While the brown tail moth (Euproctis chrysorrhoea) is not officially declared a public pest, it has been steadily spreading west across the south of England, leaving in its wake numerous irritated hedge owners, veggie gardeners and sensitive-skinned people. The relatively benign adults are white with a small brown tuft on their tail. However, it is worth being cautious of their offspring for a couple of reasons.
Firstly, they overwinter in intricately woven, and surprisingly robust, communal silk ‘tents’ which resemble candyfloss (see above) that will typically attract the attention of children. Make sure they follow the ‘look but don’t touch’ rule, though: the urticating hairs on the larvae inside will irritate human skin and can even provoke a strong allergic reaction in some people.
Very hungry caterpillars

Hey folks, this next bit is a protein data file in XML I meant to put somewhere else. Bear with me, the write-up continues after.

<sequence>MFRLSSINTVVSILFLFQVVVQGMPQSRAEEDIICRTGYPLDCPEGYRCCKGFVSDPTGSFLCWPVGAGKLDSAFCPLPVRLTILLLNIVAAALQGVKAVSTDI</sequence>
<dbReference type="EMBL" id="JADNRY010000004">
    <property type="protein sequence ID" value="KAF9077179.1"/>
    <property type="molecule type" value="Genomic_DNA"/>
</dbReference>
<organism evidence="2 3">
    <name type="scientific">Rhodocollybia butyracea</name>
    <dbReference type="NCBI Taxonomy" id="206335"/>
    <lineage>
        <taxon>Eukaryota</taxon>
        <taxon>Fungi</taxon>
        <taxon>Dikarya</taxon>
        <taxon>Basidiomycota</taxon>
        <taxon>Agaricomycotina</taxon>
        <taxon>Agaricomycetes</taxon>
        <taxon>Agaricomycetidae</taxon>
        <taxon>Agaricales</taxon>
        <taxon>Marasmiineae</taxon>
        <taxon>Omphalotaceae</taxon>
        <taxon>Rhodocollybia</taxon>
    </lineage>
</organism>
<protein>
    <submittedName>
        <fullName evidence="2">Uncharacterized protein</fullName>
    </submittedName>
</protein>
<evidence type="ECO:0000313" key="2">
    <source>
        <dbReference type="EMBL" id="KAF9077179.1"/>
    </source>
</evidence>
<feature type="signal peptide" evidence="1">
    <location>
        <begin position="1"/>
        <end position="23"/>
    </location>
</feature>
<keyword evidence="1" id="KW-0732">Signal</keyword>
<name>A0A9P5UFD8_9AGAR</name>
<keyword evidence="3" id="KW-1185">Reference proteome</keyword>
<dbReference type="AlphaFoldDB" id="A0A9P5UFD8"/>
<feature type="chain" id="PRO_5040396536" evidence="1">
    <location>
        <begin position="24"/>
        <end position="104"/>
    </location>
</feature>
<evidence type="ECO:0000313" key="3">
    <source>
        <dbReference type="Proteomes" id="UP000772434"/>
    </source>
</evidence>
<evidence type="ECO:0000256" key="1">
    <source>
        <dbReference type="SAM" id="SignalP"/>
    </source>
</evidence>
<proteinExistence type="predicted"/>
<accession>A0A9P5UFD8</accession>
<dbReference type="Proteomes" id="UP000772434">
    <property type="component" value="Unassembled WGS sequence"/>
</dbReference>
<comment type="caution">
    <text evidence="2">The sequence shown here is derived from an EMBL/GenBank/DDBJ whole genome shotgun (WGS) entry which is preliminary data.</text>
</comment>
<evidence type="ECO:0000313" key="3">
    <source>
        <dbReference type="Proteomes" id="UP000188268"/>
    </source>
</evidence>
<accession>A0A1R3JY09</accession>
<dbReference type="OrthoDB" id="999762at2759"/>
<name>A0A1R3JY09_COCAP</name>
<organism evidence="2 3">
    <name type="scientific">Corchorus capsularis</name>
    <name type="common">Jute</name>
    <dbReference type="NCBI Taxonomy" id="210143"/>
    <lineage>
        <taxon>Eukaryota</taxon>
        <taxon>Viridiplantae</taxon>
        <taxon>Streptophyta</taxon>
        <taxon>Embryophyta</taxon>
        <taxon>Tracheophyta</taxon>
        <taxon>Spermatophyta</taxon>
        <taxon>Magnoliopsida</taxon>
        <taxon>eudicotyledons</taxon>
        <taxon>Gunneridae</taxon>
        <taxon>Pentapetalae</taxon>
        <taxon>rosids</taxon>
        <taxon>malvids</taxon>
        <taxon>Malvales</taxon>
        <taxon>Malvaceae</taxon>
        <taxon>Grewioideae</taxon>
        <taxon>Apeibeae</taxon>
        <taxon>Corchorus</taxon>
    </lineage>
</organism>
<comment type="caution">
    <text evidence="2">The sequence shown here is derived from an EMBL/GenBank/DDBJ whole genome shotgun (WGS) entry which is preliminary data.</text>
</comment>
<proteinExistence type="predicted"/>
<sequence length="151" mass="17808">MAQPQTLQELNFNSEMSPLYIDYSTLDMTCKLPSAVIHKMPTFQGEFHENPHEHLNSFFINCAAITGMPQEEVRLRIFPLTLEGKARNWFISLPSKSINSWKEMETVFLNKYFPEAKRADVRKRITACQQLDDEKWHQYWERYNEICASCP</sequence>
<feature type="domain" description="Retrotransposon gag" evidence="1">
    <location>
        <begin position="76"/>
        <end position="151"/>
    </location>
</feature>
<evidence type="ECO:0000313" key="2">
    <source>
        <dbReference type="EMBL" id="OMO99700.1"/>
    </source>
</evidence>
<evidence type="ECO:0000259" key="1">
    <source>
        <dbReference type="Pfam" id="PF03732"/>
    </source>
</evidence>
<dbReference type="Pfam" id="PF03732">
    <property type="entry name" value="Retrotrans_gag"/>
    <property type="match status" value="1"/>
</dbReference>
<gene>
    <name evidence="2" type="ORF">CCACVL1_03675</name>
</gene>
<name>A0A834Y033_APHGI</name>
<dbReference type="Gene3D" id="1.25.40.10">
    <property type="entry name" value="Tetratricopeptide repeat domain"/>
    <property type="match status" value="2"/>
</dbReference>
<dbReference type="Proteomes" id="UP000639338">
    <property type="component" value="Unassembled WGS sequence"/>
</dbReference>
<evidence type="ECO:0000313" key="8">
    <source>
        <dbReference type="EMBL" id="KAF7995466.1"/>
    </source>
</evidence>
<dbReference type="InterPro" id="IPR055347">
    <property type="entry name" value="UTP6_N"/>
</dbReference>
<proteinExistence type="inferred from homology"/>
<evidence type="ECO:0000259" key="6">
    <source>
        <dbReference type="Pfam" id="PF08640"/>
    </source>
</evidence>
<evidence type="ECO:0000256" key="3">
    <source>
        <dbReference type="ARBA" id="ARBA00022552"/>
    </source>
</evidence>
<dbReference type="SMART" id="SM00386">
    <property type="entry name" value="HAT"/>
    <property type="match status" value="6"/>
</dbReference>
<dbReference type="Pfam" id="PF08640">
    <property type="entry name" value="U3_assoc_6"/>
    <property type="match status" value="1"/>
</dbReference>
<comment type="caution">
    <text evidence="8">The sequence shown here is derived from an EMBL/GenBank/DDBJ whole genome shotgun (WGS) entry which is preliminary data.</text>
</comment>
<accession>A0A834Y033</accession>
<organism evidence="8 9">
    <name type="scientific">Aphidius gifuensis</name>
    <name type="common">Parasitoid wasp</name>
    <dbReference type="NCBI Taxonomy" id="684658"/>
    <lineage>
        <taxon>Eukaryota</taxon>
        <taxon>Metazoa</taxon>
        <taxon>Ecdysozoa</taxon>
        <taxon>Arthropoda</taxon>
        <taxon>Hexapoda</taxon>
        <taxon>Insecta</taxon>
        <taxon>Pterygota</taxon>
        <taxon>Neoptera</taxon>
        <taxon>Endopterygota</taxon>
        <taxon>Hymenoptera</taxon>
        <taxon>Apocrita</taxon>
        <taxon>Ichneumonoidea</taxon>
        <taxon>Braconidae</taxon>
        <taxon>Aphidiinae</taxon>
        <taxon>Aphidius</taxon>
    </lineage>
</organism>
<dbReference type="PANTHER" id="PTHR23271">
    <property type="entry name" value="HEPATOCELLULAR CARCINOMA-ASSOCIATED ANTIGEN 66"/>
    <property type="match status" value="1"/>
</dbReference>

Secondly, the larvae emerge en masse in late May, and then again in the autumn, as rather hungry caterpillars. These are identifiable by near-black bodies covered in bristly ginger hairs and chains of ginger and white spots, and a pair of orange-red ‘warts’ on their tail. These can denude their local hedgerows - typically protective prickly plants such as hawthorn, blackthorn and blackberry as well as plum, cherry and rose.
Thirdly, in rarer cases, the little beastie may progress for its dessert course to adjacent veggie patches or more ornamental trees or shrubs. Heavily infested plants will be weakened by the loss of foliage during the summer months, which can result in browning, poor growth and fruit production for several seasons.
Chemical sprays, bagging and burning are all control options for gardeners. However, we urge caution: spraying plants in flower should be avoided because of the danger to pollenating insects. As these moths are not known for returning to the same spot each year, and as the damage they cause is rarely extensive or serious – indeed, is often less damaging to our health than the control method itself - we would advise the more pragmatic approach for this particular pest of 'ignore and avoid'.